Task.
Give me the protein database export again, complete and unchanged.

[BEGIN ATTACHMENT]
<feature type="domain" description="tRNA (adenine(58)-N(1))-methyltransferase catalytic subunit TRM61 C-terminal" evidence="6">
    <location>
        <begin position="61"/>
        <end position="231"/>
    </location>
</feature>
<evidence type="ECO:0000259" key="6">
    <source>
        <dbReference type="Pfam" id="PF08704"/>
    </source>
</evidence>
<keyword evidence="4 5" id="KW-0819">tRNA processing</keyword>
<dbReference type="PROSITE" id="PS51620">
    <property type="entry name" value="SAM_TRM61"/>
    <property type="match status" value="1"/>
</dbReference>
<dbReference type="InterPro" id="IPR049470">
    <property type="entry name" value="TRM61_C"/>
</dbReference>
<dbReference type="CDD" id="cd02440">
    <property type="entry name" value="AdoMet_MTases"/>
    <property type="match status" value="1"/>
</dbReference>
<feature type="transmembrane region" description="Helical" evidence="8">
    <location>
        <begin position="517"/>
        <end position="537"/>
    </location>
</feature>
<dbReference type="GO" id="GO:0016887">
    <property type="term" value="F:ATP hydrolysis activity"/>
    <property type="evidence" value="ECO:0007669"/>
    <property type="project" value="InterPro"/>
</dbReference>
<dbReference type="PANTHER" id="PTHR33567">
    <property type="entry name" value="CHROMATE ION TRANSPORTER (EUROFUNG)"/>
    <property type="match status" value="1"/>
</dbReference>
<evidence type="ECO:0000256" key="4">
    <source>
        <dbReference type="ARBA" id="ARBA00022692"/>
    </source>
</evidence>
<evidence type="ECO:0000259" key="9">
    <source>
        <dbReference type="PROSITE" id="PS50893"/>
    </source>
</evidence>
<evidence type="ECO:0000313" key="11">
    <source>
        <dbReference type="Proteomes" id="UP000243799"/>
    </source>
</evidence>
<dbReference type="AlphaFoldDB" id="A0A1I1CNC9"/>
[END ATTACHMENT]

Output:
<feature type="domain" description="tRNA (adenine(58)-N(1))-methyltransferase catalytic subunit TRM61 C-terminal" evidence="6">
    <location>
        <begin position="61"/>
        <end position="231"/>
    </location>
</feature>
<evidence type="ECO:0000259" key="6">
    <source>
        <dbReference type="Pfam" id="PF08704"/>
    </source>
</evidence>
<keyword evidence="4 5" id="KW-0819">tRNA processing</keyword>
<dbReference type="PROSITE" id="PS51620">
    <property type="entry name" value="SAM_TRM61"/>
    <property type="match status" value="1"/>
</dbReference>
<dbReference type="InterPro" id="IPR049470">
    <property type="entry name" value="TRM61_C"/>
</dbReference>
<dbReference type="CDD" id="cd02440">
    <property type="entry name" value="AdoMet_MTases"/>
    <property type="match status" value="1"/>
</dbReference>
<feature type="transmembrane region" description="Helical" evidence="8">
    <location>
        <begin position="517"/>
        <end position="537"/>
    </location>
</feature>
<dbReference type="GO" id="GO:0016887">
    <property type="term" value="F:ATP hydrolysis activity"/>
    <property type="evidence" value="ECO:0007669"/>
    <property type="project" value="InterPro"/>
</dbReference>
<dbReference type="PANTHER" id="PTHR33567">
    <property type="entry name" value="CHROMATE ION TRANSPORTER (EUROFUNG)"/>
    <property type="match status" value="1"/>
</dbReference>
<evidence type="ECO:0000256" key="4">
    <source>
        <dbReference type="ARBA" id="ARBA00022692"/>
    </source>
</evidence>
<evidence type="ECO:0000259" key="9">
    <source>
        <dbReference type="PROSITE" id="PS50893"/>
    </source>
</evidence>
<evidence type="ECO:0000313" key="11">
    <source>
        <dbReference type="Proteomes" id="UP000243799"/>
    </source>
</evidence>
<dbReference type="AlphaFoldDB" id="A0A1I1CNC9"/>